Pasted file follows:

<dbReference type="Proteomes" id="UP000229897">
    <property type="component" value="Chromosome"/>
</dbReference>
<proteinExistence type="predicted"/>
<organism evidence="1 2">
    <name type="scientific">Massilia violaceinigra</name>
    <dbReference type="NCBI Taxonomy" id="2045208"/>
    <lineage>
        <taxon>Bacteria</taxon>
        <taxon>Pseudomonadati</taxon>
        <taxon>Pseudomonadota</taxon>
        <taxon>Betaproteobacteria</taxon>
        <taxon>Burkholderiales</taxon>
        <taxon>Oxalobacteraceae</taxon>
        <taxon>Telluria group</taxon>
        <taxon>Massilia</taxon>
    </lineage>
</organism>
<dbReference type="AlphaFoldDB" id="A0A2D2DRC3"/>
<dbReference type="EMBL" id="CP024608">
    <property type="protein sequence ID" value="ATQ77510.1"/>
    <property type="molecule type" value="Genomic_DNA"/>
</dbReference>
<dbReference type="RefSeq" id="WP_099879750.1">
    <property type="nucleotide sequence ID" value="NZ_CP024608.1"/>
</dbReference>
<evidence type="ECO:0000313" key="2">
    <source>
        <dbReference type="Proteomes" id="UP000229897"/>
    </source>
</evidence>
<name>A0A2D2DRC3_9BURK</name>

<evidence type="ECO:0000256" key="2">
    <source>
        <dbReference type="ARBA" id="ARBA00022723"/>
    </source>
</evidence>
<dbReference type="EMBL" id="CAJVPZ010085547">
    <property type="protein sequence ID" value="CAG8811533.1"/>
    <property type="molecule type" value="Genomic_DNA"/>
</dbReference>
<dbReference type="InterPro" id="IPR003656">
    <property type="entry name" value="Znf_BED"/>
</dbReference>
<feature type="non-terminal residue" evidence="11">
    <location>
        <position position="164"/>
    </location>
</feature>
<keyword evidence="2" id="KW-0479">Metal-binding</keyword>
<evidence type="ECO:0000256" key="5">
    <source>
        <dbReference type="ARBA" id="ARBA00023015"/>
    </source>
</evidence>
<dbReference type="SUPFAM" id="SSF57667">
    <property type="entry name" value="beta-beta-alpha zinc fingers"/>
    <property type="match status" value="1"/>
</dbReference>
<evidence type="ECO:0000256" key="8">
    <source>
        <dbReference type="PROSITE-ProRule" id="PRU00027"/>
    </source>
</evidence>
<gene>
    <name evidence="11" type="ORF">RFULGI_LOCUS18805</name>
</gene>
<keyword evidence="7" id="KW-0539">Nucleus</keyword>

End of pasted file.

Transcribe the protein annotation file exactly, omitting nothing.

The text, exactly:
<dbReference type="Proteomes" id="UP000229897">
    <property type="component" value="Chromosome"/>
</dbReference>
<proteinExistence type="predicted"/>
<organism evidence="1 2">
    <name type="scientific">Massilia violaceinigra</name>
    <dbReference type="NCBI Taxonomy" id="2045208"/>
    <lineage>
        <taxon>Bacteria</taxon>
        <taxon>Pseudomonadati</taxon>
        <taxon>Pseudomonadota</taxon>
        <taxon>Betaproteobacteria</taxon>
        <taxon>Burkholderiales</taxon>
        <taxon>Oxalobacteraceae</taxon>
        <taxon>Telluria group</taxon>
        <taxon>Massilia</taxon>
    </lineage>
</organism>
<dbReference type="AlphaFoldDB" id="A0A2D2DRC3"/>
<dbReference type="EMBL" id="CP024608">
    <property type="protein sequence ID" value="ATQ77510.1"/>
    <property type="molecule type" value="Genomic_DNA"/>
</dbReference>
<dbReference type="RefSeq" id="WP_099879750.1">
    <property type="nucleotide sequence ID" value="NZ_CP024608.1"/>
</dbReference>
<evidence type="ECO:0000313" key="2">
    <source>
        <dbReference type="Proteomes" id="UP000229897"/>
    </source>
</evidence>
<name>A0A2D2DRC3_9BURK</name>

<evidence type="ECO:0000256" key="2">
    <source>
        <dbReference type="ARBA" id="ARBA00022723"/>
    </source>
</evidence>
<dbReference type="EMBL" id="CAJVPZ010085547">
    <property type="protein sequence ID" value="CAG8811533.1"/>
    <property type="molecule type" value="Genomic_DNA"/>
</dbReference>
<dbReference type="InterPro" id="IPR003656">
    <property type="entry name" value="Znf_BED"/>
</dbReference>
<feature type="non-terminal residue" evidence="11">
    <location>
        <position position="164"/>
    </location>
</feature>
<keyword evidence="2" id="KW-0479">Metal-binding</keyword>
<evidence type="ECO:0000256" key="5">
    <source>
        <dbReference type="ARBA" id="ARBA00023015"/>
    </source>
</evidence>
<dbReference type="SUPFAM" id="SSF57667">
    <property type="entry name" value="beta-beta-alpha zinc fingers"/>
    <property type="match status" value="1"/>
</dbReference>
<evidence type="ECO:0000256" key="8">
    <source>
        <dbReference type="PROSITE-ProRule" id="PRU00027"/>
    </source>
</evidence>
<gene>
    <name evidence="11" type="ORF">RFULGI_LOCUS18805</name>
</gene>
<keyword evidence="7" id="KW-0539">Nucleus</keyword>